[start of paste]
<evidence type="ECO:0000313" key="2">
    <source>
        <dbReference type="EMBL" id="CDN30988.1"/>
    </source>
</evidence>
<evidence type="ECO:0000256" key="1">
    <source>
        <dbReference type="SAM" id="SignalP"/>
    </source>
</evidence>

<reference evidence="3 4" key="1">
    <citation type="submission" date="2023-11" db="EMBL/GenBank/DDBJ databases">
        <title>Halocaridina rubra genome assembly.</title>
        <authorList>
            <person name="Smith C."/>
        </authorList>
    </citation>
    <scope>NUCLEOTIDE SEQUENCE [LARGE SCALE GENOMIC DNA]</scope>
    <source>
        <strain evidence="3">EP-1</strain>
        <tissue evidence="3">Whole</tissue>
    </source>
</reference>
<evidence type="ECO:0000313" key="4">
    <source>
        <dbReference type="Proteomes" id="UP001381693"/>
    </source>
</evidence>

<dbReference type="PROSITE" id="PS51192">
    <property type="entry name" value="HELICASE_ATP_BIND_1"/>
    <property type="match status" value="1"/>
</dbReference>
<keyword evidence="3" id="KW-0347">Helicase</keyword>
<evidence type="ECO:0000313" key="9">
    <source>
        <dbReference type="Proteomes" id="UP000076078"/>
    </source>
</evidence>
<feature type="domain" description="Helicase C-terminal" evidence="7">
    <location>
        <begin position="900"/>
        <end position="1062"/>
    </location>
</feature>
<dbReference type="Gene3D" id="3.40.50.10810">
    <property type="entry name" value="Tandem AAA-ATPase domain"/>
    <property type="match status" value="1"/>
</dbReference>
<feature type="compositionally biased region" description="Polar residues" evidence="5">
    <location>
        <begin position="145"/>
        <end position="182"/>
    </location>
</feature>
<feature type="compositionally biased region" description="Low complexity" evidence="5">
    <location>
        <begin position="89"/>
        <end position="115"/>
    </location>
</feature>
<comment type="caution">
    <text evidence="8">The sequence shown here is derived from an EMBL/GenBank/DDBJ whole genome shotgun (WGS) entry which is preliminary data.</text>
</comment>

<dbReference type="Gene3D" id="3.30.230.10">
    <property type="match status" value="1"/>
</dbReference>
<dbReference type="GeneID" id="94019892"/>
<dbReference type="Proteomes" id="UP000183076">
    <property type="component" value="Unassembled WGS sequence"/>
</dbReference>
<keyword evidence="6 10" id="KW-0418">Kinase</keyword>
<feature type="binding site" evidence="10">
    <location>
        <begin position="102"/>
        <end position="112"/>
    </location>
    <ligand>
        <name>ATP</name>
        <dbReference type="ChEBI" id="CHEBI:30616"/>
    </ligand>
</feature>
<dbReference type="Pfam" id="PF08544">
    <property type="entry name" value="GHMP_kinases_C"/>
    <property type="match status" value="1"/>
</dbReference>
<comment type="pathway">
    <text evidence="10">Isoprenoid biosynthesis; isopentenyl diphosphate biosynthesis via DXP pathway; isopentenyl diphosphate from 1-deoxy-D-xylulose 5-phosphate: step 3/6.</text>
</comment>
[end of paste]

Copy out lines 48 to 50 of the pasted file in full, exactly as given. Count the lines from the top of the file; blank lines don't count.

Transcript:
</dbReference>
<feature type="compositionally biased region" description="Polar residues" evidence="5">
    <location>